Science fair project wins Chatfield student trip to L.A.
CHATFIELD — Chatfield High School senior Spencer Gladis has combined his science and medical knowledge with his desire to cure multiple sclerosis into an award-winning science fair project.
Spencer will travel to Los Angeles in May to present his project at the Intel International Science and Engineering Fair, the world's largest international pre-college science competition. According to the Society for Science website, the Intel-sponsored event provides an annual forum for more than 1,600 high students from nearly 60 countries, regions and territories to showcase their independent research.
Spencer chose MS research because he had a cousin diagnosed with the disease at age 16.
"That's young, too, because MS patients usually don't find out until they are in their 30s," Spencer said. "It's something my whole family embraced, and they've been doing research ever since."
The science fair project was conceived as part of an independent study class for Chatfield teacher Nora Gathje, who will accompany Spencer to Los Angeles for the Intel ISEF.
"I started out wanting to do this project because I had Mrs. Gathje for AP (advanced placement) biology last year, and I wanted to do an independent study for the senior biology class," he said. "She felt I could do it.
"I also found a MS lab that wanted to have students at Mayo Clinic."
Spencer said that he had a full-time job last summer in a Mayo Clinic neurology lab, where he worked with a researcher on possible treatments for multiple sclerosis.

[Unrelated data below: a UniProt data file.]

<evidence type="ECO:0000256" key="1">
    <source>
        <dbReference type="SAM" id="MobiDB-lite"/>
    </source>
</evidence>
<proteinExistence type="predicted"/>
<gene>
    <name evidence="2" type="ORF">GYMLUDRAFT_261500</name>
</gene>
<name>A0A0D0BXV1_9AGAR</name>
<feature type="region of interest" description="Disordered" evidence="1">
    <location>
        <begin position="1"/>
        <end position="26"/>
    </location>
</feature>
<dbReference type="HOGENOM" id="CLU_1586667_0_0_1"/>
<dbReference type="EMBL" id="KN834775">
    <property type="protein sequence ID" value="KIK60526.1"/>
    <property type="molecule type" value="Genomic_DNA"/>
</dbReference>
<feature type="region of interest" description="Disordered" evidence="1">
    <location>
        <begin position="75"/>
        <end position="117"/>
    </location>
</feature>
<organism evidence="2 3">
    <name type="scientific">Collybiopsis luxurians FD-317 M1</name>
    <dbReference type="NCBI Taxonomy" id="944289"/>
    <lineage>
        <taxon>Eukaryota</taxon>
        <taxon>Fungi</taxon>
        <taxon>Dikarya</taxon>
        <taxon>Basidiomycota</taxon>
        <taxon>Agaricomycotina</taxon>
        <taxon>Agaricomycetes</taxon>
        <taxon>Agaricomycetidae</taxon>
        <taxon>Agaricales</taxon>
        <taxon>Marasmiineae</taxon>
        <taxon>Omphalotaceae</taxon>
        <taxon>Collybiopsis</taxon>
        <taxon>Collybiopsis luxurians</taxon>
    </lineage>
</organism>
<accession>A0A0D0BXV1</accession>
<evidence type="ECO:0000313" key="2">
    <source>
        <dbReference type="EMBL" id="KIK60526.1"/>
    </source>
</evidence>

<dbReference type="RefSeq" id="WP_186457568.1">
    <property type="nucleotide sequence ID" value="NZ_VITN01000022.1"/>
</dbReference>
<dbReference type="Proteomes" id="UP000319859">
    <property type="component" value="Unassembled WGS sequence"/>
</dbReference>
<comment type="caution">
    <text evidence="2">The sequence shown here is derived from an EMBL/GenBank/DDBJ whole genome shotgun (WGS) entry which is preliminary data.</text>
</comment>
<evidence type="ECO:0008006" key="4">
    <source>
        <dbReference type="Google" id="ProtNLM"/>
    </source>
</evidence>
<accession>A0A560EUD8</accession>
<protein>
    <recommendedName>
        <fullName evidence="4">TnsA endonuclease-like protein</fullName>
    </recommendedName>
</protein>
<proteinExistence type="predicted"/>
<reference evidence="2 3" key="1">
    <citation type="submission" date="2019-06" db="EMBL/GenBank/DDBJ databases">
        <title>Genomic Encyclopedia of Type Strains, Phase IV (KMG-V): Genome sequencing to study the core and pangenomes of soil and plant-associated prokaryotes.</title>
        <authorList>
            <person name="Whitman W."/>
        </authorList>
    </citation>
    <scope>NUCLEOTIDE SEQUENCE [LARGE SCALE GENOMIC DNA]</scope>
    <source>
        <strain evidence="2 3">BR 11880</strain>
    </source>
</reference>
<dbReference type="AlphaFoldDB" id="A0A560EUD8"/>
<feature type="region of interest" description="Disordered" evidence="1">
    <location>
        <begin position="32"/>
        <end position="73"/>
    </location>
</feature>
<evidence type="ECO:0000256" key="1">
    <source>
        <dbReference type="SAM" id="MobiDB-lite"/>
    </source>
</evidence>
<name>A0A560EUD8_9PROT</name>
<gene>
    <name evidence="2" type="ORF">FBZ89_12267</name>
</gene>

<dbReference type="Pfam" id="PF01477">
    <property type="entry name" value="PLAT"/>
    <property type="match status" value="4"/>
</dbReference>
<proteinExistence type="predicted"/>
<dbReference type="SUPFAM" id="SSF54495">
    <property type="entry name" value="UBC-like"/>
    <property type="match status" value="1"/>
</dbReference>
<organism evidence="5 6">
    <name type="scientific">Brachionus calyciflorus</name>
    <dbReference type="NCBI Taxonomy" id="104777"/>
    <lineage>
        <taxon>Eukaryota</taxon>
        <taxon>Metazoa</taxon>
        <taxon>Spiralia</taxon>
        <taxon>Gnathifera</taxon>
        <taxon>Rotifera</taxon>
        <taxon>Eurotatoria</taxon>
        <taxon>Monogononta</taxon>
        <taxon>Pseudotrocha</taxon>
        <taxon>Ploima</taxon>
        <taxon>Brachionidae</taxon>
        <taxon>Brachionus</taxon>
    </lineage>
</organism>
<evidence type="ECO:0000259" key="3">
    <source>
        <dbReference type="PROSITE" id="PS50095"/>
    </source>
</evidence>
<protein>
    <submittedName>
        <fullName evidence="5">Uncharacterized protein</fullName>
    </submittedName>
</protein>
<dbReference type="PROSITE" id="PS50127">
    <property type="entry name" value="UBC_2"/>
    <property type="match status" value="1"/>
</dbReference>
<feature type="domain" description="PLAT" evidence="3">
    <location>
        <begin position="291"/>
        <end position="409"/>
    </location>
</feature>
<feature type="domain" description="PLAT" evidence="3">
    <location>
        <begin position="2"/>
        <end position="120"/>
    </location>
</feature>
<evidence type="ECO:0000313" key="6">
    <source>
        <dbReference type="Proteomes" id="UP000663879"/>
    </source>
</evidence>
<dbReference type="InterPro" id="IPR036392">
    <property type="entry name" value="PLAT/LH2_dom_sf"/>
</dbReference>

"The lab really tried to immerse us in everything they could, taught us everything they could, and it enhanced what I learned in Mrs. Gathje's class," Spencer said.
When he had completed his research at Mayo, he wrote up his research paper, did an independent study and a PowerPoint presentation and poster. On Feb. 25, he brought his project to Winona State University for the Southeast Minnesota Regional Science Fair, which includes schools from southeastern Minnesota and western Wisconsin.
Spencer said he was nervous because he had never participated in a science fair before.
"I didn't know what the caliber of projects would be," he said. "There were a lot of good projects — I didn't get a chance to look around because I was bombarded by questions the whole day."
After finding success at the regional fair, Spencer took his project to the state science fair in March, but not before tweaking his project based on what he learned from the judges at the regional fair.
Fair judges "don't judge you on where you went or how difficult the project is," Spencer said. "They judge you on how well you know the material and how you do the science experiments."
Spencer won a full sponsorship to the Intel ISEF — including hotel costs, airfare and registration fees — and partial registration fees for the Minnesota State Science Fair, as well at $1,000 from Winona State University, the U.S. Navy Science Award, $50 and a medal.
At the Intel ISEF, "best in category" winners are awarded $50,000 prizes, trips to the Stockholm International Youth Science Seminar in Sweden, and attendance at the Nobel Prize award ceremonies. The prize package also includes an all-expenses paid trip to the European Union Contest for Young Scientists, a $5,000 "best of category" award from Intel, and a cash award from Intel ISEF.
Spencer's plans after graduation are to eventually attend medical school.
"After high school, I want to go to college, but I haven't decided yet where," he said. "I want my medical doctorate. It's a fascination … I've been wanting to be a doctor since I was 6."